Waltham Forest council paid a private company £50,000 but cannot say why or how it was spent, it has been revealed.
The payment, made in 2011, was “to provide project support as instructed by Waltham Forest Council”, according to the invoice obtained last week seen by the Guardian.
The money was given to the Waltham Forest Business Community Interest Company (CIC) on March 8 2011 to support the One Stop Shop in Leytonstone High Road.
Rather than being paid to the Leytonstone Business Forum CIC, which operated the shop, or its parent company, the now-troubled E11 Business Improvement District (BID) Company, it was paid to North London Ltd – the board of which featured Michael Polledri, now chairman of the Waltham Forest Business Board, as director.
Last week a freedom of information request confirmed that the authority did not have any information about the services the money was used on, or when they started and ended.
The payment came around two months before the Leytonstone Business Forum CIC was struck off on May 17 – raising questions about why the money was paid to support a project of a company that was near collapse.
The company’s invoice states only that it was instructed to ask for the money by the council.
This is not the first time the council has said it is unable to track how money it paid organisations has been spent.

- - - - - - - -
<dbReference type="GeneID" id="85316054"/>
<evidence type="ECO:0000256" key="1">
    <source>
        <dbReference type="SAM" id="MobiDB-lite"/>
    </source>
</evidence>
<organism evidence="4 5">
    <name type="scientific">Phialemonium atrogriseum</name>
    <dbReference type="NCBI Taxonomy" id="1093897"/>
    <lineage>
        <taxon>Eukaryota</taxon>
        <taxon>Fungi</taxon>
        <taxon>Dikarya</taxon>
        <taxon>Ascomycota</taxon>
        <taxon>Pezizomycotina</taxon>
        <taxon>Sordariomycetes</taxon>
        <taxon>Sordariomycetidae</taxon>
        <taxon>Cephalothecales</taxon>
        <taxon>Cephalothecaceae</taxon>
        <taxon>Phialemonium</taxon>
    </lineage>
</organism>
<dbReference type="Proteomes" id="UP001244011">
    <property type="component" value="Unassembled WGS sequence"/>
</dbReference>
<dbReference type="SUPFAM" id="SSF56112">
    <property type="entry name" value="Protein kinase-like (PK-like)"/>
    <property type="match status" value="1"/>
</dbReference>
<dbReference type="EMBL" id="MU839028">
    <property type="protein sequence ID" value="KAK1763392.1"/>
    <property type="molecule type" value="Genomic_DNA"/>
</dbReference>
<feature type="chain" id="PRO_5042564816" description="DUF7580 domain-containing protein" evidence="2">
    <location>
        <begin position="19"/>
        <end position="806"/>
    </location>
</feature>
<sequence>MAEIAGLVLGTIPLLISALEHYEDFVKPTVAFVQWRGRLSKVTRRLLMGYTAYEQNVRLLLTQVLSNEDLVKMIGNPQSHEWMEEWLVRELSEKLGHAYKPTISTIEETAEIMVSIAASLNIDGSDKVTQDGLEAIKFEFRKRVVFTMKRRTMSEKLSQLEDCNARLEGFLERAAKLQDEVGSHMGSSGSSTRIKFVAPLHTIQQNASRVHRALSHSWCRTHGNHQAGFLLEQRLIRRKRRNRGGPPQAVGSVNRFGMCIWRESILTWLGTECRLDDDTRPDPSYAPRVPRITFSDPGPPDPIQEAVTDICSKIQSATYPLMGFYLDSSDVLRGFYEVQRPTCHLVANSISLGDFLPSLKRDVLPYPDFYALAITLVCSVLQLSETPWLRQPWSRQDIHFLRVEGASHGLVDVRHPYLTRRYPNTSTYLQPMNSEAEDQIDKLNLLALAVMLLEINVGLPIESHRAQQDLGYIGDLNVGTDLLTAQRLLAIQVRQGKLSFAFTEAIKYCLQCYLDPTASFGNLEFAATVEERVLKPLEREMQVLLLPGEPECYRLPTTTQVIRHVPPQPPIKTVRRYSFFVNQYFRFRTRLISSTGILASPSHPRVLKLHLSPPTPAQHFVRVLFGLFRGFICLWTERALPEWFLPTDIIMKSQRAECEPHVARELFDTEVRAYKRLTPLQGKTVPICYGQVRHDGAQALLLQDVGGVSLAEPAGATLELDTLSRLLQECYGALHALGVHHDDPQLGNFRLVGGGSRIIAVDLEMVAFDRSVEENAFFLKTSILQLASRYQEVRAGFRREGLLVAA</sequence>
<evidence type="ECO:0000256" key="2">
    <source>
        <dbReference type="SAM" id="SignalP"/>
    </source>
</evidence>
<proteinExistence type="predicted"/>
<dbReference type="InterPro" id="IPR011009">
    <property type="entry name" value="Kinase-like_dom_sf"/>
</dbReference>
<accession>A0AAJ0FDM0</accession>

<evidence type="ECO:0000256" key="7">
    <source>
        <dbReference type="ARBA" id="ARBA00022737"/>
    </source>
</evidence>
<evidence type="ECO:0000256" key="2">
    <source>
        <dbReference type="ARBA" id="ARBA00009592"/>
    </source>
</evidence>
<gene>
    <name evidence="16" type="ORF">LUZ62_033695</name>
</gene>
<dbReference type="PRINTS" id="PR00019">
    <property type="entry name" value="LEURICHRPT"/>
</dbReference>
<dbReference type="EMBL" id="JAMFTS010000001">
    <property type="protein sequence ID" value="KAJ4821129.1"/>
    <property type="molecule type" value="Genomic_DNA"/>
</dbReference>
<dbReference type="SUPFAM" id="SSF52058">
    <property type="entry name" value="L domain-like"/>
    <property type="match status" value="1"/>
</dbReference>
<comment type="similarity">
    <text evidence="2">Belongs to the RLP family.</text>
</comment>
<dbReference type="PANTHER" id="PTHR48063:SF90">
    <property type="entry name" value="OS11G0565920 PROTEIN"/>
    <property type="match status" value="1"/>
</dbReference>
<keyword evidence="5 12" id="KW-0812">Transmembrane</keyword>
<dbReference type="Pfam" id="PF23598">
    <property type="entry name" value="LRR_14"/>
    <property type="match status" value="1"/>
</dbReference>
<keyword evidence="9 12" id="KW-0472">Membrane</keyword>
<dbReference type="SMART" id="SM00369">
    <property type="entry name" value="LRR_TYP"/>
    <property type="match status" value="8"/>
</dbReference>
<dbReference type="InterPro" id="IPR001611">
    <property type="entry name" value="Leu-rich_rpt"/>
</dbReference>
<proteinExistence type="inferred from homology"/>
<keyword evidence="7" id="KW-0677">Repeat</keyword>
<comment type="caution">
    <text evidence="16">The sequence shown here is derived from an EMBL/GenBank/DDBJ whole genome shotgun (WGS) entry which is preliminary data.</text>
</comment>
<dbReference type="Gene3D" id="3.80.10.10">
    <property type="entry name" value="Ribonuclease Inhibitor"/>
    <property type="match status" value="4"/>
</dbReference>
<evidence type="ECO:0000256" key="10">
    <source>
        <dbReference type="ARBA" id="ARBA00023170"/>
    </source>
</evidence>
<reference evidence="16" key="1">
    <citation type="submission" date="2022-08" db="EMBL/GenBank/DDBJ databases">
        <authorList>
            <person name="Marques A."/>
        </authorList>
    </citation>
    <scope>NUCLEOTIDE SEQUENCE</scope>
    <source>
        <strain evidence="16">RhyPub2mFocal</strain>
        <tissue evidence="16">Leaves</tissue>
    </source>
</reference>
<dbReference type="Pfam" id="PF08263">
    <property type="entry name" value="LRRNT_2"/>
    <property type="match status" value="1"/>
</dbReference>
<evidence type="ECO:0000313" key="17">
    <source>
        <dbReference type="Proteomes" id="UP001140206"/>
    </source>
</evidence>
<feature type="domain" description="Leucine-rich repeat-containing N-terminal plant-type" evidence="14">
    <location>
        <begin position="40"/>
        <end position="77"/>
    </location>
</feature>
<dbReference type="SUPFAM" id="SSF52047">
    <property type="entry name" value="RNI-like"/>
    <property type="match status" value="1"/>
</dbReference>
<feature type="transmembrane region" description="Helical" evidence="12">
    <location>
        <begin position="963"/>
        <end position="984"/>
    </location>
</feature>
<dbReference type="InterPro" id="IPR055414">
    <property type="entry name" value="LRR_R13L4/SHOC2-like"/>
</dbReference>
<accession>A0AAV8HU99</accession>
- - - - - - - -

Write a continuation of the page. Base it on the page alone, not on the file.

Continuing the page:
Earlier this year more information obtained through freedom of information requests showed that the council gave £421,000 to an organisation representing private businesses without a formal agreement in place.
A large portion of the money was given to the E11 Bid Company, which was established to support businesses in Leytonstone and is now the subject of a police fraud investigation.
The council claims this money was allocated in line with the government requirements for a non-ring fenced grant, but it has not provided the Guardian with the relevant documents.
The authority was previously found to have mismanaged millions of pounds of taxpayers' money after an independent panel found rules to prevent fraud were regularly ignored.